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Enter Gram Parsons, a trust-fund kid and graduate of the folk music scene who had been exploring his new-found passion for country music with the little-known International Submarine Band.
Parsons was originally hired as a keyboard player but was encouraged further into the spotlight by McGuinn on the strength of his obvious talent and charisma.
Taking up rhythm guitar and vocals he immediately bonded with Hillman, who had bluegrass roots, and the strength of that union dissuaded McGuinn from following his planned course - a double-album history of American popular music.
The new direction would instead be country-rock, which on the face of it was little more likely to re-engage the band's fans than the original plan.
With no room for McGuinn's signature chiming 12-string, or for the swirling sitars of the recent psychedelic phase, this would be the Byrds as they had never sounded before.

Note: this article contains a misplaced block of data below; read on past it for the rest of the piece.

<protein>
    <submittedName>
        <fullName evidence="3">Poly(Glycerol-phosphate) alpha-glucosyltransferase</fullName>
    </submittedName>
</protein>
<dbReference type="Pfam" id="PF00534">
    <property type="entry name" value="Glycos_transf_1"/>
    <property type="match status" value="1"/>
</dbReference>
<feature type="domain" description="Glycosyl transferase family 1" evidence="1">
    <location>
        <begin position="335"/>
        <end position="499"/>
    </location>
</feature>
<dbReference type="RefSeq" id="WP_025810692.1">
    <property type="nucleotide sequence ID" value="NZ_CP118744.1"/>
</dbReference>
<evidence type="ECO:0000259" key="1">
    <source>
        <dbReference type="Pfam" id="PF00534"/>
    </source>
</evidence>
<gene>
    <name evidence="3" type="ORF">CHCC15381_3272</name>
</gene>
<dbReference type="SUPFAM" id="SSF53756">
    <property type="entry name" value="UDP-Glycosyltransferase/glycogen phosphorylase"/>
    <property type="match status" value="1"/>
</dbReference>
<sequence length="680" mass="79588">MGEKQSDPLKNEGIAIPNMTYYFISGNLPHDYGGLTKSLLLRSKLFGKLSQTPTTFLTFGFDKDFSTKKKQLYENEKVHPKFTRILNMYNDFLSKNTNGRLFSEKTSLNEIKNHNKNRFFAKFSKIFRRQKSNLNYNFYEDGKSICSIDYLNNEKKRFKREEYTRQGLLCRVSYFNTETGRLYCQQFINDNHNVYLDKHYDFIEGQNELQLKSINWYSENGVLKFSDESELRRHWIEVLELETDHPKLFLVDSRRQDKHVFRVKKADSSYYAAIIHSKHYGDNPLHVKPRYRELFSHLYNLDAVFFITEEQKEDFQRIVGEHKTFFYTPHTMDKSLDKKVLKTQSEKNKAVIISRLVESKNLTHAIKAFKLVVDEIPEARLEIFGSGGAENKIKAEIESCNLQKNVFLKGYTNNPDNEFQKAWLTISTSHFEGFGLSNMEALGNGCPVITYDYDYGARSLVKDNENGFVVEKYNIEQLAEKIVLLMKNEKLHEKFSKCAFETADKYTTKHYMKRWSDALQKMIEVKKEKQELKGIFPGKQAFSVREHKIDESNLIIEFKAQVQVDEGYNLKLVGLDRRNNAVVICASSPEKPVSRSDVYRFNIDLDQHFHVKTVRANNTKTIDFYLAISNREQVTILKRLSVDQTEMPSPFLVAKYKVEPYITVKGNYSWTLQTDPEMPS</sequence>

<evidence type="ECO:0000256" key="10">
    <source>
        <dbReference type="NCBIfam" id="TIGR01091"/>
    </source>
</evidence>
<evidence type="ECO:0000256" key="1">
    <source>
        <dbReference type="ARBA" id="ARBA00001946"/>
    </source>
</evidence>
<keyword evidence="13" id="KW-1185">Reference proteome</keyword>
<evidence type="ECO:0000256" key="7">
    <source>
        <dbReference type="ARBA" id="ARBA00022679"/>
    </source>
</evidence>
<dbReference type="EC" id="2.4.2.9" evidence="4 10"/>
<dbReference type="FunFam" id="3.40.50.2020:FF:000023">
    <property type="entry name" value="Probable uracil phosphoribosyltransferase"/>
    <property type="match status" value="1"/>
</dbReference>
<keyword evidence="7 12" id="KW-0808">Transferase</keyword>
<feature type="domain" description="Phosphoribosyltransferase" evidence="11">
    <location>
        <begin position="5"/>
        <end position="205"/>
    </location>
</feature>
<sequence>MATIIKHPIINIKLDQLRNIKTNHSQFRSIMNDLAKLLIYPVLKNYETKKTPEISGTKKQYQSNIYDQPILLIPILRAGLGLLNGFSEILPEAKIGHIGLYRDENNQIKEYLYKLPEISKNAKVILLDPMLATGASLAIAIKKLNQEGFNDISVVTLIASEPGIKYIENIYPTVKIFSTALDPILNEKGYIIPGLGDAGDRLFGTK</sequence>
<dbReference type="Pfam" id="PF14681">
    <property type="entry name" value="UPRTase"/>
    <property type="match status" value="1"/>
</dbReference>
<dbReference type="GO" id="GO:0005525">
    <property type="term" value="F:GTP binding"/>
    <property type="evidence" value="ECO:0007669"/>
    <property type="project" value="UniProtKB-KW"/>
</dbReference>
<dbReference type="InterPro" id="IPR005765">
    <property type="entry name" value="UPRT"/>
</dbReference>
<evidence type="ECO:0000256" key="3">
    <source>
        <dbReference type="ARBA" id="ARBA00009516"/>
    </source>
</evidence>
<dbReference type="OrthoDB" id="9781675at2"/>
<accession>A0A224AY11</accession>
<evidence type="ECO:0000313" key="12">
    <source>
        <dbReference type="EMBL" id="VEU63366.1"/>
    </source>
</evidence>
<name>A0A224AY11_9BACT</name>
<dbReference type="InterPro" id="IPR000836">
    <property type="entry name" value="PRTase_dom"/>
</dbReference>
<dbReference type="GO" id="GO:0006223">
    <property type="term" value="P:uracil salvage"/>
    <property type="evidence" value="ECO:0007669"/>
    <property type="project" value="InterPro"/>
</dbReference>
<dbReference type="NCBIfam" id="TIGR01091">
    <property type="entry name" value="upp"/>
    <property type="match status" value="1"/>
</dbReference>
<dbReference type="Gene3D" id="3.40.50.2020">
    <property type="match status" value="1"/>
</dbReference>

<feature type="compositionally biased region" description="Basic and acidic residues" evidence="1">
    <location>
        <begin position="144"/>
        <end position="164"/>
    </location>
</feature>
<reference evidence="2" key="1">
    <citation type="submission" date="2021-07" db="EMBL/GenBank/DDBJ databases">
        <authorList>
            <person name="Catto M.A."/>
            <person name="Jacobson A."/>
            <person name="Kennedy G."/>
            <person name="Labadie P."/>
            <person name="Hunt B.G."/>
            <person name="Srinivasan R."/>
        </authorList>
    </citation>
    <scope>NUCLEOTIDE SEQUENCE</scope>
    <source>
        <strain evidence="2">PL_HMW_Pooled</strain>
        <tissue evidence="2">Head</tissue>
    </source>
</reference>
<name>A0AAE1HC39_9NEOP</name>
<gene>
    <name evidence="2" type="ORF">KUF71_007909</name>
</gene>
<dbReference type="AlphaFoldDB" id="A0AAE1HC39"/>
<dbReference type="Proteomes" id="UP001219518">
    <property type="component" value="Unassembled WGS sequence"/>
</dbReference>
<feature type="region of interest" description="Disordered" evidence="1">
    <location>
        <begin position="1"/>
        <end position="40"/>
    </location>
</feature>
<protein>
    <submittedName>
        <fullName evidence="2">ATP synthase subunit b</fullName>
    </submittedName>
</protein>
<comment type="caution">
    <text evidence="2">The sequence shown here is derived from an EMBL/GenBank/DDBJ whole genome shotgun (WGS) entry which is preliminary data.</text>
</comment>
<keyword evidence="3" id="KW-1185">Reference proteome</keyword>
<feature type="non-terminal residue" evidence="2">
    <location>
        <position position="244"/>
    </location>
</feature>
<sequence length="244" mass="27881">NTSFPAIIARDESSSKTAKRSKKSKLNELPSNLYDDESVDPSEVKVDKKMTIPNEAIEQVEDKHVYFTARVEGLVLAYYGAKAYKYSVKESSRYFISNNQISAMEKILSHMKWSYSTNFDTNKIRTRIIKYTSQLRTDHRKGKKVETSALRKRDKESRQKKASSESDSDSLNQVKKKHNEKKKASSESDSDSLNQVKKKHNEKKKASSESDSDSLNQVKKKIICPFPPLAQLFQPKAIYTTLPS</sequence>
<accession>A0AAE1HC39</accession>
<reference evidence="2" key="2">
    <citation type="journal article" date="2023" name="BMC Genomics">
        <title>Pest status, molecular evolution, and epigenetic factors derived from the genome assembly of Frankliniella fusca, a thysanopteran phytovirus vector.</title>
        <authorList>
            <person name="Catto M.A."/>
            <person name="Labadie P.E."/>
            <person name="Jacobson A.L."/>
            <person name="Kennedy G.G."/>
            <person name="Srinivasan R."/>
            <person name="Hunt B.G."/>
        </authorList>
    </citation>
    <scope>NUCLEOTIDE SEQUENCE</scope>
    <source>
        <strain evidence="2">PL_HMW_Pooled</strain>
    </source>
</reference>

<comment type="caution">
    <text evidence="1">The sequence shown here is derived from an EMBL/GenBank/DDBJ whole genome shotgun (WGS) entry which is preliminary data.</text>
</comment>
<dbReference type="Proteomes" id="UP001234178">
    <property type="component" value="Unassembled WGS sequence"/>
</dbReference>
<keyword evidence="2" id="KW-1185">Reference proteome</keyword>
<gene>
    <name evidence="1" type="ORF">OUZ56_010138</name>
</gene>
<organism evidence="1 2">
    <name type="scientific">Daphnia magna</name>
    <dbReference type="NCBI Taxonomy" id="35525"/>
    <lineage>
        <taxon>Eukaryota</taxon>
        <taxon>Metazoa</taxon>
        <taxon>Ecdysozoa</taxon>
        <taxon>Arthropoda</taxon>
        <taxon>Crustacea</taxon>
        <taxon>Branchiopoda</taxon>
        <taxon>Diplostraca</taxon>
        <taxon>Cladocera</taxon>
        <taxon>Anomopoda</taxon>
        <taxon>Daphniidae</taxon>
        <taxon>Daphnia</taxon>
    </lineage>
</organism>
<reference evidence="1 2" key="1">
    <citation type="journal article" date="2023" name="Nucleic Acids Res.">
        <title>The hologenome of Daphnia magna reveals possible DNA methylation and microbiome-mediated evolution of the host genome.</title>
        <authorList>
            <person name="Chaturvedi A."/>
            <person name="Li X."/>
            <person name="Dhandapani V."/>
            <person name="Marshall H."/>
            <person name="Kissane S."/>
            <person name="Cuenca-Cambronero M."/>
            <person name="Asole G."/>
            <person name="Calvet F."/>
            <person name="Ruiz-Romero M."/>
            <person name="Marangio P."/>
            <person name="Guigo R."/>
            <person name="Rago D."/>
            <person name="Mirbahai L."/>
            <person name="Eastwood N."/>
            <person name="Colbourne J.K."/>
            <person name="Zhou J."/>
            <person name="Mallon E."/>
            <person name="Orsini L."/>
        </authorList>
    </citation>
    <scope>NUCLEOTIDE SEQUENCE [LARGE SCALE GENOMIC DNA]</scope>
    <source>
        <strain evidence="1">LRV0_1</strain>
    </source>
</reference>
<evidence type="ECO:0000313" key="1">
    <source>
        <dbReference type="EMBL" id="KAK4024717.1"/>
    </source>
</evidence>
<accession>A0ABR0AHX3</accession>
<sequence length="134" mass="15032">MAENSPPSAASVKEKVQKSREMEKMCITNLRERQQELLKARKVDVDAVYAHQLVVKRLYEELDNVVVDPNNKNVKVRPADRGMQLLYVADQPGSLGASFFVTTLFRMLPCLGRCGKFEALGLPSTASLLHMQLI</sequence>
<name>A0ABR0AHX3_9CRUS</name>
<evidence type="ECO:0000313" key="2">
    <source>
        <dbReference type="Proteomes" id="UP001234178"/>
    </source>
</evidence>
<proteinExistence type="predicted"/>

Sweetheart Of The Rodeo polarised audiences on its release in August 1968. Confused longhairs regarded it as tantamount to betrayal and Nashville stalwarts dismissed it as soft-edged mimicry, while others hailed it as a brave marriage of pop and country.
Forty-five years on, all arguments still carry weight. McGuinn's faux-country twang on the Louvin Brothers' The Christian Life in particular can at best be read as naive, and despite Hillman's more direct delivery, tracks such traditional song I Am A Pilgrim fail to convey the depth of their history.
But in Parsons' songs, which preface his later work with Hillman in the Flying Burrito Brothers, something more substantial is present and through his short-lived contract with this major pop band he lends momentum to the wider exploration of traditional music by contemporary acts that continues to this day.